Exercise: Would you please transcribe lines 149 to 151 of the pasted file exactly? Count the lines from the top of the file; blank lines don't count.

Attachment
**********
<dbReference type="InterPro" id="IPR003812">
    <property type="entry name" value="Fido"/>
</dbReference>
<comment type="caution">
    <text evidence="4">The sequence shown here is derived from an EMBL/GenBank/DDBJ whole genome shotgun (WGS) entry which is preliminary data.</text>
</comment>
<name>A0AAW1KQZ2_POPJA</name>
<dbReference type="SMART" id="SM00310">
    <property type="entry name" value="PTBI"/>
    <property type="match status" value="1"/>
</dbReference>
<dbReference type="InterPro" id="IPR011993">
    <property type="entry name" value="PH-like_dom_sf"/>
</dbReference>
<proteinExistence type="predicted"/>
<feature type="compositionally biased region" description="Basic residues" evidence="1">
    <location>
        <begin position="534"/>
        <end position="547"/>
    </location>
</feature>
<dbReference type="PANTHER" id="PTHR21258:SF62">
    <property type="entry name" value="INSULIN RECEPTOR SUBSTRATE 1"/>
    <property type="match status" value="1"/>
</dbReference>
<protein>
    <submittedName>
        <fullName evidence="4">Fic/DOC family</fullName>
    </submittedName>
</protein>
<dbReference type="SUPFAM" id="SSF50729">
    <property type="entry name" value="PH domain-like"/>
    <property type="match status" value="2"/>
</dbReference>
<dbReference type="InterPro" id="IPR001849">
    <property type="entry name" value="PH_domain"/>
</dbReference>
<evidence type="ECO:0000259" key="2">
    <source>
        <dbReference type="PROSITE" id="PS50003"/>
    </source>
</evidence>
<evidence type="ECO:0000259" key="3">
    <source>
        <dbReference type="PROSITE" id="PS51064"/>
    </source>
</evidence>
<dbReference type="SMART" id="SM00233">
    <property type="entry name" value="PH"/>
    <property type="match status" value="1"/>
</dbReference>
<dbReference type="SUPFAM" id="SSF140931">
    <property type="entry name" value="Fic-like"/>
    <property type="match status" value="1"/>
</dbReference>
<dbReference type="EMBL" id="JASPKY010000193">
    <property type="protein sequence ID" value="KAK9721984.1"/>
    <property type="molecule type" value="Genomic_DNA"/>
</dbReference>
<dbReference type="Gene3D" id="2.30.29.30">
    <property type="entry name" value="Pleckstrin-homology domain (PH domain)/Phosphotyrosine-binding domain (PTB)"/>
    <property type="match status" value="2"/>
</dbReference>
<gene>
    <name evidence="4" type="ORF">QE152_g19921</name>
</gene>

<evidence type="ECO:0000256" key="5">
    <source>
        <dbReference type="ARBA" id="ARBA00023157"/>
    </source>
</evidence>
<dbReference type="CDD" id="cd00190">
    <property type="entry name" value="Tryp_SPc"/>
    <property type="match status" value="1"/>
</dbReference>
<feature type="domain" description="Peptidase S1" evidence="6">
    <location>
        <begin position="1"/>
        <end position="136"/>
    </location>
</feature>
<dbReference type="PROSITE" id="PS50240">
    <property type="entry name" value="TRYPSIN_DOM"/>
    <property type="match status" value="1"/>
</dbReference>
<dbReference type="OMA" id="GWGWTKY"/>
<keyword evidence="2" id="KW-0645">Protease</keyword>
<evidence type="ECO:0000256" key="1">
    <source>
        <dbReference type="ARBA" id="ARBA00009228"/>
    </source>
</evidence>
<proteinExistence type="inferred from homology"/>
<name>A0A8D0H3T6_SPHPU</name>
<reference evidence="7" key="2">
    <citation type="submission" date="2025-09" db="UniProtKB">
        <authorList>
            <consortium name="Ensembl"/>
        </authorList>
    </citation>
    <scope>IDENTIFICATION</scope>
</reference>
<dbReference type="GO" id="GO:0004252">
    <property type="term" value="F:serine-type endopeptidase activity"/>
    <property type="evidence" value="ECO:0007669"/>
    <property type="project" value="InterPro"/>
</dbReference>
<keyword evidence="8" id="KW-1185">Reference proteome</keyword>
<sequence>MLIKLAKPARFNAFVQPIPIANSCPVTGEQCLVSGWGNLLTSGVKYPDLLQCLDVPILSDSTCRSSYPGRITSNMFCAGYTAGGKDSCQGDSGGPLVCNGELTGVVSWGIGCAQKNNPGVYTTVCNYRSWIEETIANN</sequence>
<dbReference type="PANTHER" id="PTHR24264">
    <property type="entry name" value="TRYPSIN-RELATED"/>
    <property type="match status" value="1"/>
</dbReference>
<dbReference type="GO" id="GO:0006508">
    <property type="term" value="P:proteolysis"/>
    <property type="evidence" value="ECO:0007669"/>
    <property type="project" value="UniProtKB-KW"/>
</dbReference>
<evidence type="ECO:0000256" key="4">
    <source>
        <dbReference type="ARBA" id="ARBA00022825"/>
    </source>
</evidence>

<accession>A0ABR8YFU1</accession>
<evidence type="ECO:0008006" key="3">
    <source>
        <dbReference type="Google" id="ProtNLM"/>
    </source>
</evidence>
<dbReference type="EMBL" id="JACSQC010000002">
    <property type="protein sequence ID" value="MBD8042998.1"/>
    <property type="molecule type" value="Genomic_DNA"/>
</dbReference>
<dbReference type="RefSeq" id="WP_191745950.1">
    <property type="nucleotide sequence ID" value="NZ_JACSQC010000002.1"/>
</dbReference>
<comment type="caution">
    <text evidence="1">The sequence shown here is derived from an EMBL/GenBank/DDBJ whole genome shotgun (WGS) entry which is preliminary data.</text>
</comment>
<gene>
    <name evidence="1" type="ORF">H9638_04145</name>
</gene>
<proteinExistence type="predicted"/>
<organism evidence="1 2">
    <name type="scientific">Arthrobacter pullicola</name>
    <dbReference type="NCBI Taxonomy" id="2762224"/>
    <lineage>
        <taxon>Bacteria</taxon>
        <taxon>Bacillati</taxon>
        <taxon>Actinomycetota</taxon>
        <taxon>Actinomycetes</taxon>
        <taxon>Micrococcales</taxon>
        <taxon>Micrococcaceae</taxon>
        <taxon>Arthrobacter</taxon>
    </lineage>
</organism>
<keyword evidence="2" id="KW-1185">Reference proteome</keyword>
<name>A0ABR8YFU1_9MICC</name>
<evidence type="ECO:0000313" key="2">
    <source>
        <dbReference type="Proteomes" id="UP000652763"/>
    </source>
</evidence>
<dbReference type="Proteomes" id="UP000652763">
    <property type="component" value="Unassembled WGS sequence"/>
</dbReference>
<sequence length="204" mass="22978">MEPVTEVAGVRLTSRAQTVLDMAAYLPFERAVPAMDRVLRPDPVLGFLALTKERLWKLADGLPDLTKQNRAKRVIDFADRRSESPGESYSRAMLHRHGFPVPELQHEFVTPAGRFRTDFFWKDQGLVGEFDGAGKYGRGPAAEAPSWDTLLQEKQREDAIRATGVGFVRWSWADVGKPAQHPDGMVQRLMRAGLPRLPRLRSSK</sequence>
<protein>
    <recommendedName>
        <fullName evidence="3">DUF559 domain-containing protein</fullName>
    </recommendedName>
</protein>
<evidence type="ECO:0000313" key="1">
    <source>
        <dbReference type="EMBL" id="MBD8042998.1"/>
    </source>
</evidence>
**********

        <taxon>Bacillati</taxon>
        <taxon>Actinomycetota</taxon>
        <taxon>Actinomycetes</taxon>